To the best of my knowledge, no Rochester officials are aware of this meeting, but if Rochester is indeed serious about moving ahead to apply for a land bank, officials at City Hall would do well to make some inquiries (I’d start with Duffy’s office) to find out about Monday’s meeting & make sure they’re represented.

    Bret Garwood & Carlos Carballada, I’m looking in your direction.

  3. Rochester needs to learn from its former mistakes, this landbank could be a great thing or horrible. If paired with that moronic project green idea it’ll be a disaster on par with 1960s urban renewal. Basically its the wholesale destruction of neighborhoods while making the excuse that the vacant wasteland left behind is a “park” or “green space”. The only way to fix the problems many neighborhoods have is intellegent investment and the rehabbing and repopulating of the areas. It brings people in and keeps those alreay living there in place. Bulldozing blocks will only drive people away, green spacing can be done on a small scale but only where appropriate and when it will look natural to the neighborhood, not a shoehorned after thought that we have to be told is a park.

  4. What Steve said.

  5. City Hall needs to stop the suburbanization of the city, and keep it a dense urban area. All we try to do is turn Rochester into some weird qausi-suburban dump. I got news for city hall, those of us living in the city by choice do it because it is dense and urban, you’ll never compete with the suburbs or exburbs so stop trying. Be what you are. Now if we could fix the schools and some other issues that actually drive people out, a lot more people would stay or come into Rochester. The inner ring suburbs look a lot like City neighborhoods, they just have been schools and seem safer.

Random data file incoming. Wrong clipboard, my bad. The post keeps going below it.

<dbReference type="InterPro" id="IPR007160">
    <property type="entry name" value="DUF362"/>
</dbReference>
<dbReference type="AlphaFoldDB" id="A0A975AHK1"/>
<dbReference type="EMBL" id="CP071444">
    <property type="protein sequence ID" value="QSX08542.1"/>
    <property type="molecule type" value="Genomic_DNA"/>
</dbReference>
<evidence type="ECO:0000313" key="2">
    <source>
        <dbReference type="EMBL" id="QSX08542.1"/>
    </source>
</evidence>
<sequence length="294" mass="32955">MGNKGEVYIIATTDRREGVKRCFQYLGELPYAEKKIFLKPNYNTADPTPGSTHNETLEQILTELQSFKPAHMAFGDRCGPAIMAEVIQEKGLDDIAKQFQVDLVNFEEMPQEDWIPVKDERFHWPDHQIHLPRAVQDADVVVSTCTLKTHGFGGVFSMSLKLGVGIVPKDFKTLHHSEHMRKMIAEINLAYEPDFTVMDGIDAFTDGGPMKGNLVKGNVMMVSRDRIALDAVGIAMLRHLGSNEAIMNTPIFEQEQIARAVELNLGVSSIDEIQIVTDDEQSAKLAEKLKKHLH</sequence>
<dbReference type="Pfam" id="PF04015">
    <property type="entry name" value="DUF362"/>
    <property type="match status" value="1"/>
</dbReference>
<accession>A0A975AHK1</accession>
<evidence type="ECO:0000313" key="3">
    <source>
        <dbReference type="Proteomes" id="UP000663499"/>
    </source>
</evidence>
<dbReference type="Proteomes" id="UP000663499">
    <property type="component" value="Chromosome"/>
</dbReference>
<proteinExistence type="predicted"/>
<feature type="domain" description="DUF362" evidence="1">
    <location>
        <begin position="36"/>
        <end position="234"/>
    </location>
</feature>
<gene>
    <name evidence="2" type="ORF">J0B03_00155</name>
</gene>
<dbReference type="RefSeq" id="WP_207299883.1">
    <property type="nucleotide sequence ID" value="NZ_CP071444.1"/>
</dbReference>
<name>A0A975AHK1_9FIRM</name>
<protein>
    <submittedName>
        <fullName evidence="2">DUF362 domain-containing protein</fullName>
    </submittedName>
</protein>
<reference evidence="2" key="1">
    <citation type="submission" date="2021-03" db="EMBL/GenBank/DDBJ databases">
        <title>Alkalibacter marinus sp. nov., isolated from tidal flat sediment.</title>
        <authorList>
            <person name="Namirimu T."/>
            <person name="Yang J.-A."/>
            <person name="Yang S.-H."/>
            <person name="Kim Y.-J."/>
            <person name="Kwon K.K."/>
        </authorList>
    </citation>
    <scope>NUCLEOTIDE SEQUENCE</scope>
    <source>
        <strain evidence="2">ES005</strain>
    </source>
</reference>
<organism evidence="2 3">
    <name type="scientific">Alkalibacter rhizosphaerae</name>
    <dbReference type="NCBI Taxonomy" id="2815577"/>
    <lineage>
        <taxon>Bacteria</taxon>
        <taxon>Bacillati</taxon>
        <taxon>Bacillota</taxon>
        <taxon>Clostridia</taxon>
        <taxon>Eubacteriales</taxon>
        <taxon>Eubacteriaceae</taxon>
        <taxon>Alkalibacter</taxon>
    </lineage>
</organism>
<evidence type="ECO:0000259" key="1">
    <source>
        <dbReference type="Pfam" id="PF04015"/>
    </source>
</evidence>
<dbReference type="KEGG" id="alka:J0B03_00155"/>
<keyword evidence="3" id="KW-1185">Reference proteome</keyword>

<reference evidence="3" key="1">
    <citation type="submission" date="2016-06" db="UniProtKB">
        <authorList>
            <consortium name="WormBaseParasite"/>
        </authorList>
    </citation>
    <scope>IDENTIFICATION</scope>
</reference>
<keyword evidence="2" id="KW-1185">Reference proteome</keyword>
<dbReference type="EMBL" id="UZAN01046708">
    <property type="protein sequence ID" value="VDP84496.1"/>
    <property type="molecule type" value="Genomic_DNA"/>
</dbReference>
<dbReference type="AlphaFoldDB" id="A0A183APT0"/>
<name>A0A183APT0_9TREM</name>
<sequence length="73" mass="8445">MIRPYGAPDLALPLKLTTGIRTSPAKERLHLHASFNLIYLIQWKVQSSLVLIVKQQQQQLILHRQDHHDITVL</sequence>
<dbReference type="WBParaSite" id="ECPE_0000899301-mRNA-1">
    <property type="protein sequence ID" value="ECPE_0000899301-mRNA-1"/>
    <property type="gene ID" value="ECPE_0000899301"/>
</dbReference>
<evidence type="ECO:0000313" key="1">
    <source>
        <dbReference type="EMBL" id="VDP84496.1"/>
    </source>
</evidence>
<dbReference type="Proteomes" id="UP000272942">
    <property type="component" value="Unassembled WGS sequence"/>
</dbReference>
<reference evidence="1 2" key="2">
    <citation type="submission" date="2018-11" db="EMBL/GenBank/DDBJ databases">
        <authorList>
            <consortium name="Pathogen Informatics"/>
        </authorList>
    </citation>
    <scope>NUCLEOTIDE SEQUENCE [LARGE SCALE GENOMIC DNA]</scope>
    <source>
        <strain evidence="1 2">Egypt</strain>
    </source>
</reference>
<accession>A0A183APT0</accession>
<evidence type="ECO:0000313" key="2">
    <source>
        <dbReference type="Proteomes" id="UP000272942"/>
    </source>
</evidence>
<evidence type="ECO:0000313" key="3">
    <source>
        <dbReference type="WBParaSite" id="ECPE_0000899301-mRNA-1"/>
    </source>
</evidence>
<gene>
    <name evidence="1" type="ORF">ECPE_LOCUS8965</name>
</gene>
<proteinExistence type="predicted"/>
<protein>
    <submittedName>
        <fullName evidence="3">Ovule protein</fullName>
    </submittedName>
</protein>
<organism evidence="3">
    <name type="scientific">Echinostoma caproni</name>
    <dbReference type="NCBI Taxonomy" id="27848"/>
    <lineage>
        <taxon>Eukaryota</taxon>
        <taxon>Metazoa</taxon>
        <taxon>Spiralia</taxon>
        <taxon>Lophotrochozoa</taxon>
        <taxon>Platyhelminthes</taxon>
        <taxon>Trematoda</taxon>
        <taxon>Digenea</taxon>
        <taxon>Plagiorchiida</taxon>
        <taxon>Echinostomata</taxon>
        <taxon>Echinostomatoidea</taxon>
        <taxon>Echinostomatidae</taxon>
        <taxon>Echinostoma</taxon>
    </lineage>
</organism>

6. Bill, you really understand what’s going on with the City. Even urban renewal back in the sixties predicated ite subsidized housing on 40 units/acre suburban townhouse and garden apt. projects with 20-40′ setbacks and rear parking lots.

    Unsubsidized lower density like in Cornhill developments continue to have that 3P’s faux victoian or English cottage look.

    The only true higher density araes were necessitated by the housing crunch after WW11 which created the mid-rise apts along the trolly trail on Park Ave and Alexander where the bildings were clustered at the trolly stops near commercial/retail intersections like Park/Oxford and Berkley.

    On other unsubsidized high density area interestingly is at the 16 corners in Brighton (East/Linden/Highland) which catered to transplants from NYC who were used to living that way.

    Then of course, there were the scattered and dis-jointed subsidized mid- and high-rise public and subsidized housing project that were built post-war to house the elderly and poor. hanover Homes, the worst of them, was bravely torn-down and many of the senior citizen projects ahve been amended to house disabled and tenants down to age 55 as seniors chose not to live at them after the word got out that they stunk.

    Rochestererians have the 3 P’s gene embedded in their phyche. They long for the Elysian Fileds of Pen. I used to be an urban kid from the 10th Ward. I marvel at how folks who migrate to downtown for the urban experience do so without the complete package of urban amenities inherent in that experience.

    Why would you live on Gibbs street and trek up to the East Ave. Wegman’s to shop for food? Or to Marketplace or Eastview for a total shopping experience?

    Or to Pittsford Plaza for a Trader Joe’s? I just don’t get it.